Mothers urged to take folic acid after congenital disorder rise

Expectant mothers are being urged to take folic acid after a worrying rise in congenital disorders linked to a deficiency of the diet supplement.

Mothers urged to take folic acid after congenital disorder rise

A study found there has been a rise in neural tube defects — mainly spina bifida and anencephaly, a condition where the foetus is missing parts of the brain and skull — in Ireland since the recession hit in 2009.

Leading obstetrician Michael Turner from the Centre for Human Reproduction at UCD has urged women to take the diet supplement strongly linked to preventing the congenital conditions before conception and during early pregnancy.

“There is at least one case a week,” said Prof Turner, professor of obstetrics and gynaecology at the Coombe Women and Infants University Hospital.

“The reason why it is so important is it is one of the few congenital malformations that is preventable. “The burden of disease on the child and on the family are enormous particularly with spina bifida where the child can be born severely handicapped and be limited in terms of its bladder function and ability to walk.”

More than 50 countries, including the US, have mandatory folic acid fortification in food such as flour, but the Irish government reversed a decision to introduce a similar system in 2008 because falling rates of neural tube defects were recorded during the early 2000s.

But the new report revealed that neural tube defects in Ireland rose from 70 cases in 2009 to 87 in 2011. The study from the UCD Centre for Human Reproduction and the HSE Eurocat Registers concluded that the recession could be having an impact on Irish women getting folic acid naturally in food like fruit and vegetables, especially in lower socioeconomic areas.

“The big concern I have as an obstetrician is that with all the austerity is that women who are socially disadvantaged have cut back on food that is nutritious and are going for cheap high calorie food and they may have cut back on taking their vitamin supplements as well,” said Prof Turner, one of the co-authors of the study. He said there is a “very strong” link between folic acid and the neural tube defects with the report stating it is established that up to 70% of neural tube defects are preventable through adequate intake of folic acid by the woman before conception.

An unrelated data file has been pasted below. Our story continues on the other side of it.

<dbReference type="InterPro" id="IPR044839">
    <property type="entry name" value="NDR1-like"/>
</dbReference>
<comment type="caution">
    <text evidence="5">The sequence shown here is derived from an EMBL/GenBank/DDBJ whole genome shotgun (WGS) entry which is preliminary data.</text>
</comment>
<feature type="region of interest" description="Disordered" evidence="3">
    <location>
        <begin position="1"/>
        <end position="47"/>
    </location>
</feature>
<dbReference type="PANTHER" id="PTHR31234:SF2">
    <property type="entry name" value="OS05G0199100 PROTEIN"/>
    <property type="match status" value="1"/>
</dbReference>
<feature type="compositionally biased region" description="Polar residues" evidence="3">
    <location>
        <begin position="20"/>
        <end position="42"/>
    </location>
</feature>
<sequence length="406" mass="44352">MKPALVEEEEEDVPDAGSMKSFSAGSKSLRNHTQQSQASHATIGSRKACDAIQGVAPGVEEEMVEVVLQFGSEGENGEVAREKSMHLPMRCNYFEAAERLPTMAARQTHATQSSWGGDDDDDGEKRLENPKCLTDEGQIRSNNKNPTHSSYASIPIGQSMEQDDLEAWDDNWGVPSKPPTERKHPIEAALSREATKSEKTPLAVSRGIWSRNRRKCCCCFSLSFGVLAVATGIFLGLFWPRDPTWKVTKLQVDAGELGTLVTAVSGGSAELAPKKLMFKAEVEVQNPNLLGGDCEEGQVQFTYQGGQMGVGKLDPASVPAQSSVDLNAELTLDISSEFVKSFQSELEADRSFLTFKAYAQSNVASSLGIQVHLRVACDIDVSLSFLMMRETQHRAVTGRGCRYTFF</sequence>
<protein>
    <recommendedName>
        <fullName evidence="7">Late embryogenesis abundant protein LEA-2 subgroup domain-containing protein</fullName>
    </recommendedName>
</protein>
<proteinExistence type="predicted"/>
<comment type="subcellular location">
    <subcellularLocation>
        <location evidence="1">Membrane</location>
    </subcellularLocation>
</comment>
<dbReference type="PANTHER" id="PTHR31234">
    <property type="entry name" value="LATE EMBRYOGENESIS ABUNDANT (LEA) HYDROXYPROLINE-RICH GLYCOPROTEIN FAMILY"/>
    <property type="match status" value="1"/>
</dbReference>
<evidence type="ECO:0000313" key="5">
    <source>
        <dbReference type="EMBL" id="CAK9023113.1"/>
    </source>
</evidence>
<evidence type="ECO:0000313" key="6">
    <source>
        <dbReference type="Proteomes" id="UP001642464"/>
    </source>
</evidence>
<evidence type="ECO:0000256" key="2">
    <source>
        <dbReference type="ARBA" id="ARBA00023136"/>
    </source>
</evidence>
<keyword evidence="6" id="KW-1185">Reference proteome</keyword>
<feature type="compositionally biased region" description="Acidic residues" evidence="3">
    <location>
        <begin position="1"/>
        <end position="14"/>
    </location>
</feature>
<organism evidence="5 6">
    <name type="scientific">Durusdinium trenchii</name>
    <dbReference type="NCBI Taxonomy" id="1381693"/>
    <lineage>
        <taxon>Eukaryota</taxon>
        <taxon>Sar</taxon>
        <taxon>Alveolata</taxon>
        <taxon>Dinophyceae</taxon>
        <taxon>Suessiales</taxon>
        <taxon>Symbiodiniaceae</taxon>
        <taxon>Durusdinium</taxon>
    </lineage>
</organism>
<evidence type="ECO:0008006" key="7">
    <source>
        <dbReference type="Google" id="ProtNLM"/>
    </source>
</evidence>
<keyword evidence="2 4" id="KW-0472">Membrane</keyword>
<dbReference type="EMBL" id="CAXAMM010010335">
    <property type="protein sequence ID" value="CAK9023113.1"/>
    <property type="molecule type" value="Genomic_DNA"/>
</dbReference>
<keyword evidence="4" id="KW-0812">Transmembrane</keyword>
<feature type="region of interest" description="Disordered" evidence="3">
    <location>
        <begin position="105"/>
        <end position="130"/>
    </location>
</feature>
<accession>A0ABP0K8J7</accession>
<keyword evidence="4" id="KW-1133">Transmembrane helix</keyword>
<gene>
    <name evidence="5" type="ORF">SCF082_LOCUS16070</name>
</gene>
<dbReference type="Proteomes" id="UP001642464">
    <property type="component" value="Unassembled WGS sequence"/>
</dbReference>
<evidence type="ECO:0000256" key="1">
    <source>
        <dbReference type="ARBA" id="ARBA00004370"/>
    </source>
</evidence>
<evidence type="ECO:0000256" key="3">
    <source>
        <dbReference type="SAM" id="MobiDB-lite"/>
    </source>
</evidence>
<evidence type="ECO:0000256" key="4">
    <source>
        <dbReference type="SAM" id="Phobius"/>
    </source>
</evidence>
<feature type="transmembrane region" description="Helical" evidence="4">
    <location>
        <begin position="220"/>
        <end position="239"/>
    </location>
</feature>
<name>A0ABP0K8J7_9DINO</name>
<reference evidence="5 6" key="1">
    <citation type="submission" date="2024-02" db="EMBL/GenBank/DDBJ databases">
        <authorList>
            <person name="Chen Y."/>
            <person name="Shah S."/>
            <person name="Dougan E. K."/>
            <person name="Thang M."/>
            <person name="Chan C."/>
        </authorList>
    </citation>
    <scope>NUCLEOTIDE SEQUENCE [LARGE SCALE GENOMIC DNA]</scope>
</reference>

He said: “It is about as strong scientific evidence as exists for anything.” He also stressed that the tablet form of folic acid is superior to folic acid from food as it is absorbed much better into the body. He said: “Most Irish diets, even if they take food that has folic acid added to it, it is not enough. Women would be foolish to depend on their diet alone.

“We are calling for a review of food fortifcation polices and a renewed public health campaign to promote preconceptual folic acid.”

The newly published study in the Journal of Public Health revealed that there were 236 neural tube defects linked to deficient maternal folic acid between 2009 and 2011. It also found the rate of neural tube defects was significantly higher among Irish mothers compared with non-Irish mothers, confirming the historic higher risk of Irish mothers of having an NTD-affected pregnancy, In the three years studied, there were 106 cases of anencephaly, 115 cases of spina bifida, and 15 cases of encephalocoele, which is a sac-like protrusion of the brain through the open skull.

It showed the rate for neural tube defects increased from 0.92 in every 1,000 births in 2009 to 1.17 in every 1,000 births in 2011, which is higher than the overall European rate of between 0.96 and 0.98 per 1,000 births. Prof Turner said Irish women need to realise it is vitally important to take folic acid to prevent the birth defects before and during early pregnancy. “In terms of the folic acid, women should be taking it for at least three months before they become pregnant and if they are obese or on anti-epileptic drugs or they have a history of spina bifida, they should be taking high=dose folic acid for three months beforehand.”

He said taking the supplement early in pregnancy “does work but doesn’t work as well”. He said: “If a women is even at risk of becoming pregnant she should be on her folic acid. It is quite interesting that a company in the United States actually put folic acid into the pill just in case the woman conceives while she is on the pill.”

The report revealed that the Government had planned on introducing a policy of mandatory folic acid food fortification in 2006 but it was abandoned in 2008 partly due to declining NTD rates in the previous years.

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